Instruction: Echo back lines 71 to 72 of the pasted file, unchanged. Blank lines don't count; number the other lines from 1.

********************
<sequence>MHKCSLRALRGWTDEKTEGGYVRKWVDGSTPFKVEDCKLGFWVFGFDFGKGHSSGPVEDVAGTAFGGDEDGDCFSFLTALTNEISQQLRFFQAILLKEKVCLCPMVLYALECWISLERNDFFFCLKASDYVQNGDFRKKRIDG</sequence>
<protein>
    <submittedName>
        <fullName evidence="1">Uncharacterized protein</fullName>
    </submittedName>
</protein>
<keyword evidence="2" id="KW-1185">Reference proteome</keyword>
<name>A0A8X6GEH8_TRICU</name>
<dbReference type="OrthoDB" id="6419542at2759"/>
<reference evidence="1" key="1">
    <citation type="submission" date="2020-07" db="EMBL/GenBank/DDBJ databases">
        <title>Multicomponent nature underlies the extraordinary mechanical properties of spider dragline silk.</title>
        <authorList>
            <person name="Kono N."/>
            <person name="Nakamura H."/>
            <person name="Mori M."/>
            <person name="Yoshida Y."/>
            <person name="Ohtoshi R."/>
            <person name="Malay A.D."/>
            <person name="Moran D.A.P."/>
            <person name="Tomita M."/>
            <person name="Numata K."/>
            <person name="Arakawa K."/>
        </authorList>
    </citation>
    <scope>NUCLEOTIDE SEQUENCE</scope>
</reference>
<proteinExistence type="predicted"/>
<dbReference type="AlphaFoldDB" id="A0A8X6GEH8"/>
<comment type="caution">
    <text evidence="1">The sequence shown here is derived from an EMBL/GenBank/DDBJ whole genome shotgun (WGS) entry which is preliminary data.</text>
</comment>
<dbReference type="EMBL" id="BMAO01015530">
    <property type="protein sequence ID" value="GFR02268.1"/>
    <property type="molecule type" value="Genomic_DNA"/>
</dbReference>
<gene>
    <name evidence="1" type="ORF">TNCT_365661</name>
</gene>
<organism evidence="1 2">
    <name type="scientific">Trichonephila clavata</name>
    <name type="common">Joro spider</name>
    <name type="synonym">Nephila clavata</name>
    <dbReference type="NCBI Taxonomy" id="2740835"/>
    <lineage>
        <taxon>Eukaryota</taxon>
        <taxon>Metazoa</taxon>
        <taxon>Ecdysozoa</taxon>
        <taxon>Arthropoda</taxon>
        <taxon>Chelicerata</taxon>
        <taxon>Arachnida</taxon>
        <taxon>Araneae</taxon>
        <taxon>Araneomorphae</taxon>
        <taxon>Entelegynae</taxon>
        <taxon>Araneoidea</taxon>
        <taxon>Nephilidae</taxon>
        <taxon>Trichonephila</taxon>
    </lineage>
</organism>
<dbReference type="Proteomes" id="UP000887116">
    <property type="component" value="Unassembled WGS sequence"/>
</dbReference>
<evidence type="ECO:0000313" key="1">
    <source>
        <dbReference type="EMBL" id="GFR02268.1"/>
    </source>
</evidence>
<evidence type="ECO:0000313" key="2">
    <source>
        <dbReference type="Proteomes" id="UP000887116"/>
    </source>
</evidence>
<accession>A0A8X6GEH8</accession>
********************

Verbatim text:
    </source>
</evidence>